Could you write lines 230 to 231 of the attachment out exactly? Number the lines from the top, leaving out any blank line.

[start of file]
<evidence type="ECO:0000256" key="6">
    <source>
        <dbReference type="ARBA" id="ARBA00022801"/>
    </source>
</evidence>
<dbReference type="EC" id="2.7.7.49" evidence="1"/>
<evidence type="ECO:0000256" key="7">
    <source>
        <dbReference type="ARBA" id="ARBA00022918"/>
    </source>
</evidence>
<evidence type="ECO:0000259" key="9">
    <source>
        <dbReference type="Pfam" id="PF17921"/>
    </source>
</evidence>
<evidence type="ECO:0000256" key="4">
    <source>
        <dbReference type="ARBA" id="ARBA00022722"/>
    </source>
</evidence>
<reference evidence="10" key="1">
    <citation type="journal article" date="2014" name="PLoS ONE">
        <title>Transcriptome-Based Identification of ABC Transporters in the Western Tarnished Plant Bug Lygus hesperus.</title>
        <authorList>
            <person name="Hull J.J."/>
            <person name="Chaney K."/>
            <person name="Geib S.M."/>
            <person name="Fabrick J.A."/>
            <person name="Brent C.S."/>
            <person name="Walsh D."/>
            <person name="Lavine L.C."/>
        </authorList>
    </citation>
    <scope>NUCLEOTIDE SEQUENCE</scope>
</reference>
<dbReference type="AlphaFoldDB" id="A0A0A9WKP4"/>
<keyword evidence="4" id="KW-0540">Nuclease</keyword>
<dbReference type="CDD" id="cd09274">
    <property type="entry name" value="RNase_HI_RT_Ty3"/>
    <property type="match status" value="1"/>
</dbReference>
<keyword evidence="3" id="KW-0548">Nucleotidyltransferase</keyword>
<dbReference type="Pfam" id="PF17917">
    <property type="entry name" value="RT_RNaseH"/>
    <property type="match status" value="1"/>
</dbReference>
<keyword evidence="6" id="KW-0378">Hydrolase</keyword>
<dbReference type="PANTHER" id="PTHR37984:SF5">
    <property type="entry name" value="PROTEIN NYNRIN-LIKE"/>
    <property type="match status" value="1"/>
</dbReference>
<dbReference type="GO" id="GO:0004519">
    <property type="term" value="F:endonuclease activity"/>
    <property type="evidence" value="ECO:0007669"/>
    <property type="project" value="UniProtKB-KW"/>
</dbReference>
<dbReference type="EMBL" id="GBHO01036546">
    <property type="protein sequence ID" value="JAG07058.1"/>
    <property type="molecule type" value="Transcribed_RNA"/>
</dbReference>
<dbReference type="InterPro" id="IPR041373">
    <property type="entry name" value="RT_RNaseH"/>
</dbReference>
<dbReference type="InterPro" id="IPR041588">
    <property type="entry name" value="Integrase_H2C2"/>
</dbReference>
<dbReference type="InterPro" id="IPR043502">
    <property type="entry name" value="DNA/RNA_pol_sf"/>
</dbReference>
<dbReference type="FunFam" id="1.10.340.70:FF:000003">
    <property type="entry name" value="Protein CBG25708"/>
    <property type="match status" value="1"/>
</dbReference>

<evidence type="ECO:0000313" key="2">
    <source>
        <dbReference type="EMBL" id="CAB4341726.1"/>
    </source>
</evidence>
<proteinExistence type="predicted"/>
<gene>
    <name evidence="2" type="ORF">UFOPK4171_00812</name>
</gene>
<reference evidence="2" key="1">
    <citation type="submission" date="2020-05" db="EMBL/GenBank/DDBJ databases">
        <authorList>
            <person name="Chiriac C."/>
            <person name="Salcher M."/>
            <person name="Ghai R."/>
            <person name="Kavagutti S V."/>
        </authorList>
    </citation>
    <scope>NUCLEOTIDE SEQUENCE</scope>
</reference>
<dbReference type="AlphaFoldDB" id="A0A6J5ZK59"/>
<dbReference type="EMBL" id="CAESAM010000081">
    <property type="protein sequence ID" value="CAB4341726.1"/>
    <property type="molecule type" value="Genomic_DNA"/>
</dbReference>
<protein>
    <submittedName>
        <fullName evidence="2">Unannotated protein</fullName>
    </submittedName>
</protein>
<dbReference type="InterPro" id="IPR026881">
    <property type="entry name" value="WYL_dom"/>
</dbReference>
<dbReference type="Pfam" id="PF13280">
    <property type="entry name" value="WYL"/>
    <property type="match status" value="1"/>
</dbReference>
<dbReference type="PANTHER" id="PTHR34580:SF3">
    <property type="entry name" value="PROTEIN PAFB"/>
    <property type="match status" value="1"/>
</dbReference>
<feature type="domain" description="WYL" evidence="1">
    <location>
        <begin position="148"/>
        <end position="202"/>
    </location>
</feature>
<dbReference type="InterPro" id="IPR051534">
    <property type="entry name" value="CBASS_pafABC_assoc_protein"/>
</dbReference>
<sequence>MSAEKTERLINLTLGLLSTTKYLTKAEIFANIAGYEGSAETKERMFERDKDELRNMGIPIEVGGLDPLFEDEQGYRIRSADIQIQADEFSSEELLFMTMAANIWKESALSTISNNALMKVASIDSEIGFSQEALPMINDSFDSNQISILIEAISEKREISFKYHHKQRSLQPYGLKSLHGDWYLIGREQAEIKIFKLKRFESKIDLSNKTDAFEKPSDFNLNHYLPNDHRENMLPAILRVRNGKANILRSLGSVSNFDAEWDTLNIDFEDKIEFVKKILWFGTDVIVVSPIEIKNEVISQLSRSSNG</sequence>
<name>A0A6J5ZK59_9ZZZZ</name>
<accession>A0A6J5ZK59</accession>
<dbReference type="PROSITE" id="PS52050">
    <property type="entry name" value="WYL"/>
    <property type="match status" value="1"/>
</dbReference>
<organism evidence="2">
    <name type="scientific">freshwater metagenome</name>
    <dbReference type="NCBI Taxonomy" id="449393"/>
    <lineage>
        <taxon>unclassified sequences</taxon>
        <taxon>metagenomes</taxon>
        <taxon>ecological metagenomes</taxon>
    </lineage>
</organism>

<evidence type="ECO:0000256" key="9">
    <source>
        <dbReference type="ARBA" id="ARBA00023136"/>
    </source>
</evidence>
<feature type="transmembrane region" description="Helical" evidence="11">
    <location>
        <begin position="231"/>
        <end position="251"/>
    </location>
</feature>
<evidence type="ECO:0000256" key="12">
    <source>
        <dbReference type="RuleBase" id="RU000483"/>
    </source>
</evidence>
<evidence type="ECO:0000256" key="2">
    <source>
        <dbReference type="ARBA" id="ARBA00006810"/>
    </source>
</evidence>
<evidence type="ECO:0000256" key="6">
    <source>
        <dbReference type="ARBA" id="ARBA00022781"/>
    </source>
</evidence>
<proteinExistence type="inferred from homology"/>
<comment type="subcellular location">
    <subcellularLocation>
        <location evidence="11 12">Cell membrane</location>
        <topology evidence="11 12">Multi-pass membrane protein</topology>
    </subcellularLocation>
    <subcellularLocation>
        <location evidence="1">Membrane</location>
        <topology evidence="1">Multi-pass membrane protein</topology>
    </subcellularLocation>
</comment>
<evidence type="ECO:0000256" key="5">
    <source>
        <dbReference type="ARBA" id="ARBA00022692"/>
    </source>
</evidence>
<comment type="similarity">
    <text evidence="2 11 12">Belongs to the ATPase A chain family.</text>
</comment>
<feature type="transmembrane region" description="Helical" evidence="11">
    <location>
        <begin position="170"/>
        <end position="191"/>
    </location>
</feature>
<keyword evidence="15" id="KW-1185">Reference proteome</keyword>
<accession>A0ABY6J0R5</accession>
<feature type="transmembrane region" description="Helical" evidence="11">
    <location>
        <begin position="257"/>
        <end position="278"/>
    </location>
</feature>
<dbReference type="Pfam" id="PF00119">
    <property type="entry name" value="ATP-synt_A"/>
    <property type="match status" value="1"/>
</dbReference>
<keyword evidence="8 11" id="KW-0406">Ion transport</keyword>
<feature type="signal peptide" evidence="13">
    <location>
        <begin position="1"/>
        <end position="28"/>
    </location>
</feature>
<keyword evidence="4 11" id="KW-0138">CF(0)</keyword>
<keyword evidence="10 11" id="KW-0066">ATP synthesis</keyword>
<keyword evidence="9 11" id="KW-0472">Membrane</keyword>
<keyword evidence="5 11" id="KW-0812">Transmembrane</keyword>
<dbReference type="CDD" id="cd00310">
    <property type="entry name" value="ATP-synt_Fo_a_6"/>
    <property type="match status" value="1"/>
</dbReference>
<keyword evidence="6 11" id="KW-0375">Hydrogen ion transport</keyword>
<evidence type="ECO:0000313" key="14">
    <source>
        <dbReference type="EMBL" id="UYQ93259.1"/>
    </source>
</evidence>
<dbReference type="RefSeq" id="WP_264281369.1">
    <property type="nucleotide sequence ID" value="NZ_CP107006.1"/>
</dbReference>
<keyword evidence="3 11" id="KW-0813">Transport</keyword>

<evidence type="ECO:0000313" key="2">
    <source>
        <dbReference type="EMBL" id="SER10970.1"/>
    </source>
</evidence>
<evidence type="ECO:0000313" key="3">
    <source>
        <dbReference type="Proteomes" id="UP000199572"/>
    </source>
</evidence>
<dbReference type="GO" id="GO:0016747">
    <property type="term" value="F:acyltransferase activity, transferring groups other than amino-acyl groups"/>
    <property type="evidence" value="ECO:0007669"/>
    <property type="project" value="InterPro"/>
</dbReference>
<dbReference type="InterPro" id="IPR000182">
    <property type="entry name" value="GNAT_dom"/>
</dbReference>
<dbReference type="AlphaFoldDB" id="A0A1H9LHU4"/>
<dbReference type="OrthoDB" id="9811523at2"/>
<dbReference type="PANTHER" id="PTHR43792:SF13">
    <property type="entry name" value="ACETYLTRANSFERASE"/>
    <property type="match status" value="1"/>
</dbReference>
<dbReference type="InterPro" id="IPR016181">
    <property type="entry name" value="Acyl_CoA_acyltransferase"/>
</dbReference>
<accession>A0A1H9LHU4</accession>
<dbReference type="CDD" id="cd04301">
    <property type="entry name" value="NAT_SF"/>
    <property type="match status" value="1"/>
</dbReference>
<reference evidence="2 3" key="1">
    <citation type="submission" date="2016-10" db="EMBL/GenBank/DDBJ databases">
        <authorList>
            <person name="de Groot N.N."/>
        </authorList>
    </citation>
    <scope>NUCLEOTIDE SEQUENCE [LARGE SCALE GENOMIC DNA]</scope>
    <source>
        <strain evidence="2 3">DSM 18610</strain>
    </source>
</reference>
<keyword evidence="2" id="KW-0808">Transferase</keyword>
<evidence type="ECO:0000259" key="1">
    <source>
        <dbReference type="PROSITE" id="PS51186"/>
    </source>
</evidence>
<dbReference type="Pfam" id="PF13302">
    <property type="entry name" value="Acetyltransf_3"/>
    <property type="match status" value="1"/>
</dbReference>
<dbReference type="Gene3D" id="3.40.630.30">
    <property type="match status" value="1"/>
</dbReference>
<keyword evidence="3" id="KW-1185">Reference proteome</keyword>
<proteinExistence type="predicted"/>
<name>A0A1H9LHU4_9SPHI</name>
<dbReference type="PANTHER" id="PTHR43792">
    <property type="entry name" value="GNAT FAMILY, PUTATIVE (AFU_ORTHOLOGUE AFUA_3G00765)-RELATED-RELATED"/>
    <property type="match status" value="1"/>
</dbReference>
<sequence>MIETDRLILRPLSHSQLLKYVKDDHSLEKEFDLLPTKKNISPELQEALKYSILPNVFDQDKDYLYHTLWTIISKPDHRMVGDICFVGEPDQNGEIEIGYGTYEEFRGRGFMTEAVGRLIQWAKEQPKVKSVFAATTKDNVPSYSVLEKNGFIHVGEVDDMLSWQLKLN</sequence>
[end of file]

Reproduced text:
    <source>
        <dbReference type="EMBL" id="SER10970.1"/>